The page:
Under U.S. pressure, in 2022, Armenia’s leaders recognized Nagorno Karabakh as part of Azerbaijan, effectively abandoning the Armenians of Karabakh to their fate. In public, U.S. officials kept up the fantasy that Armenians could somehow live safely under the rule of the dictatorship that was currently starving them. Every honest observer knew that this was impossible.

When Azerbaijan’s attack finally came, the only response from the U.S. was a statement from Secretary of State Antony Blinken, who claimed to be “deeply concerned.” As bombs were falling on Karabakh, President Biden held a photo-op with the Azerbaijani foreign minister at the UN in New York. 

What we must avoid, as Christians seeking after justice, is being co-opted by the empire.

In December, U.S. diplomats arranged for Azerbaijan – one of the world’s biggest exporters of fossil fuels – to host this year’s UN climate change summit. The former American ambassador to Azerbaijan Matthew Bryza, crowed that the ethnic cleansing of Nagorno Karabakh has “removed the last obstacle to the peace treaty” between Armenia and Azerbaijan. 

On that score, American planners seem to have miscalculated. Six months later, the “peace process” between Armenia and Azerbaijan is stalled, and Azerbaijan continues to attack along the Armenian border and demand that Armenia cede even more territory. But it is true that Nagorno Karabakh will no longer pose an “obstacle” to U.S. plans. It is gone, likely forever.

The U.S. is a global empire. If that were not the case, its actions would not be so heartbreakingly relevant in faraway tragedies like this. We should not be surprised when empires, even ones staffed by well-meaning people, occasionally crush small nations under their wheels.

What we must avoid, as Christians seeking after justice, is being co-opted by the empire. This is particularly challenging for American Christians, who are citizens of both this earthly empire and the heavenly Kingdom of God. It is all too easy for us to conflate the two, to make the empire’s priorities our own. It is even easier, in this world of confusion and disinformation, to let the empire’s influence determine what we are concerned about.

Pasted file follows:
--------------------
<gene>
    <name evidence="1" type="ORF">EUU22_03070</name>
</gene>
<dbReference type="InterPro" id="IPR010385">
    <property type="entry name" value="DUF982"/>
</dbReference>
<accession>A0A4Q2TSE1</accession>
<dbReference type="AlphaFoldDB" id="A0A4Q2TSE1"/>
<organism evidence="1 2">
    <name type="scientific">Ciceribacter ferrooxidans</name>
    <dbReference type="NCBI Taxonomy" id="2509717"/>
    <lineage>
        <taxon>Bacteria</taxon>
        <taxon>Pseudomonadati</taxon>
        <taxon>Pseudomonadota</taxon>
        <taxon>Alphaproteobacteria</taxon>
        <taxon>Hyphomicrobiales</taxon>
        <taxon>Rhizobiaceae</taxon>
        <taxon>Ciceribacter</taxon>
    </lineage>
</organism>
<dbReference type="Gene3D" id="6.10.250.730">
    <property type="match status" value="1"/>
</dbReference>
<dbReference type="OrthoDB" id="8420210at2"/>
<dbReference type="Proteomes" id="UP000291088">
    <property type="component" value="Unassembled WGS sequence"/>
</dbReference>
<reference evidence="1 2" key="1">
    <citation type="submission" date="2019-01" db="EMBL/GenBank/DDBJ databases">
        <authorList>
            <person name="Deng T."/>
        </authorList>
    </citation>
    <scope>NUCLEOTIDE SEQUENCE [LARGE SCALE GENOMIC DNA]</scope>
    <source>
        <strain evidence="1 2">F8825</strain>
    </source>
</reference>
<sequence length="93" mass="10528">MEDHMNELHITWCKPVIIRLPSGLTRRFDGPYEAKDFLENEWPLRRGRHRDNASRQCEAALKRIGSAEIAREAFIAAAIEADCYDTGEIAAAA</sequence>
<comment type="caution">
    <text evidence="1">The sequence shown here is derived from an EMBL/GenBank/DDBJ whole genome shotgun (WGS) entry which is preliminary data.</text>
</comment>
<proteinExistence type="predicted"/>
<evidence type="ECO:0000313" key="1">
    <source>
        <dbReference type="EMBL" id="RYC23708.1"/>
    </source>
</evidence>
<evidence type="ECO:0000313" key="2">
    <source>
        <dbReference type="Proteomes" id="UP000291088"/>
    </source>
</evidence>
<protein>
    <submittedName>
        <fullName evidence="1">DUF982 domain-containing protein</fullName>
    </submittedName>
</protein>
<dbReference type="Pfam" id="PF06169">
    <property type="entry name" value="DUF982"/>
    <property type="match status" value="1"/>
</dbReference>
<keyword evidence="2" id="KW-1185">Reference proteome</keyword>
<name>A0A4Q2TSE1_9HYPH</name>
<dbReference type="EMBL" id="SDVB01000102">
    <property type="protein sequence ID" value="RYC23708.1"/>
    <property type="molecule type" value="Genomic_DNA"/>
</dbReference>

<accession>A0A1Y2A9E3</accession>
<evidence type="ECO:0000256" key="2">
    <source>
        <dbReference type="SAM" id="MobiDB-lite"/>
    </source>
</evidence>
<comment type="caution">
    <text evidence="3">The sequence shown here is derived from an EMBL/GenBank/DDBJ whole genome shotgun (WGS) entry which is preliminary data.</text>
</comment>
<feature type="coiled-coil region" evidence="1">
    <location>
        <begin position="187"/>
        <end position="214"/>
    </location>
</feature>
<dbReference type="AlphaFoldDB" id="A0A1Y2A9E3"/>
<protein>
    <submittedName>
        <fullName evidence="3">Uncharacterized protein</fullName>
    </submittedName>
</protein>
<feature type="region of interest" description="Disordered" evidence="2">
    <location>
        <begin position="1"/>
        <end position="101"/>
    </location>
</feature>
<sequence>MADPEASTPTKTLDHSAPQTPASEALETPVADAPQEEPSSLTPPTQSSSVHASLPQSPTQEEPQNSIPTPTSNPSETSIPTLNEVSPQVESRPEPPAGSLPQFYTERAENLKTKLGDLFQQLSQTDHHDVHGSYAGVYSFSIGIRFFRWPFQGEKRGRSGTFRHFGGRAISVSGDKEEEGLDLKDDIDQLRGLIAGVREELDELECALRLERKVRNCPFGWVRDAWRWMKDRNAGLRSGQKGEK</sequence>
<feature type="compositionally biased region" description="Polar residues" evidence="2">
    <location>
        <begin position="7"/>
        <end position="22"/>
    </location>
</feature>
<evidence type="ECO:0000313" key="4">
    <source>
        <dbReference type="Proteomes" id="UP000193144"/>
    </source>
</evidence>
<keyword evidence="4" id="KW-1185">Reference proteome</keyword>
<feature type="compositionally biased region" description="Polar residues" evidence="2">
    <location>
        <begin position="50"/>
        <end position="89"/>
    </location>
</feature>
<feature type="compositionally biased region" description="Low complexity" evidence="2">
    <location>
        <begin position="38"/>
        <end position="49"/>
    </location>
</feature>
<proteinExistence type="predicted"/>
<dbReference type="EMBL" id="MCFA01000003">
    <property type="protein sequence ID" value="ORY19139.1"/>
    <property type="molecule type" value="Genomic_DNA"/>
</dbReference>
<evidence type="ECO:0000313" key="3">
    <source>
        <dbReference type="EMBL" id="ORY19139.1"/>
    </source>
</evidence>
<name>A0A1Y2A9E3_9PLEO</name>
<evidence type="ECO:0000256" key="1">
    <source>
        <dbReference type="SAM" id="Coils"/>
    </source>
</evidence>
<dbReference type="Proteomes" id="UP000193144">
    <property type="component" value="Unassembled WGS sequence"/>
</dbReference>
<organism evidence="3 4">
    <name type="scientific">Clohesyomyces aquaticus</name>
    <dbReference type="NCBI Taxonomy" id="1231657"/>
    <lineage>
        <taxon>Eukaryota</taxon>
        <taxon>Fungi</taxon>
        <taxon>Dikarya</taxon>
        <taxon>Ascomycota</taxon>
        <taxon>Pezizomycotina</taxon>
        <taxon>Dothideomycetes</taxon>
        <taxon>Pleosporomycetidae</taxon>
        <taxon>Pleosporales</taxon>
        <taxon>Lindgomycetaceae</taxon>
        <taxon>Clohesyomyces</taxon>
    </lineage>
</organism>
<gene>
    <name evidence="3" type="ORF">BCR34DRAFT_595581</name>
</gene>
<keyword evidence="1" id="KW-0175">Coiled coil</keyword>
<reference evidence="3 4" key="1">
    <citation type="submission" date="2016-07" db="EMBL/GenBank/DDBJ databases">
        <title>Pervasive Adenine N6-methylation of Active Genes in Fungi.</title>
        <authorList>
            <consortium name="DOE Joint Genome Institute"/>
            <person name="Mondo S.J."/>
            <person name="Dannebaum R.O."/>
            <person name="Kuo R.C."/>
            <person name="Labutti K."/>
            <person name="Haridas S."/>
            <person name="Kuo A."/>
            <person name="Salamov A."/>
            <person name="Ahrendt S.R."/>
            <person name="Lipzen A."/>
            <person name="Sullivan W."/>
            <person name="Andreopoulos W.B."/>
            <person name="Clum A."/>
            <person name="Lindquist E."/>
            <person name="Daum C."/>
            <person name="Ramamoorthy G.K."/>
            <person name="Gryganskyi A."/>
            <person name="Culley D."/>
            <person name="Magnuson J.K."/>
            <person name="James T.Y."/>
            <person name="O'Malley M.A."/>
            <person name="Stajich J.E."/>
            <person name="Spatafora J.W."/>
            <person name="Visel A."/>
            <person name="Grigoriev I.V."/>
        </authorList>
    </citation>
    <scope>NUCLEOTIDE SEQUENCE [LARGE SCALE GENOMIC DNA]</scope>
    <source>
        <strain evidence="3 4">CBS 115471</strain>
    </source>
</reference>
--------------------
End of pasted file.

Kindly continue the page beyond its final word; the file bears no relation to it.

To that end, the Apostle Paul’s words to the church in Corinth are more relevant than ever: “That there may be no division in the body [of Christ], but that the members may have the same care for one another.” The Body of Christ is God’s answer to the power of the world’s empires. Through the Holy Spirit, we are part of the same family, joined together by a power and a love that transcends borders, powers, and principalities.

What if the church in North America were to use this crisis as an opportunity to recover its links to our brothers and sisters in Armenia? What if we mobilized aid for the refugees from Karabakh, learned and told their stories, and organized exchanges with Armenian churches? What a witness that would be for a world that increasingly appears to be coming apart at the seams.

Azerbaijan will likely attack the Republic of Armenia itself this year. Whether or not the Armenian nation-state survives this attack – or the next, or the one after that – is an open question. If we hope to seize this opportunity to bear witness to the Body of Christ, there is little time to lose.


The Reformed family is a diverse family with a diverse range of opinions. Not all perspectives expressed on the blog represent the official positions of the Christian Reformed Church. Learn more about this blog, Reformed doctrines, and our diversity policy on our About page.

In order to steward ministry shares well, commenting isn’t available on Do Justice itself because we engage with comments and dialogue in other spaces. To comment on this post, please visit the Christian Reformed Centre for Public Dialogue’s Facebook page (for Canada-specific articles) or the Office of Social Justice’s Facebook page. Alternatively, please email us. We want to hear from you!

Read more about our comment policy.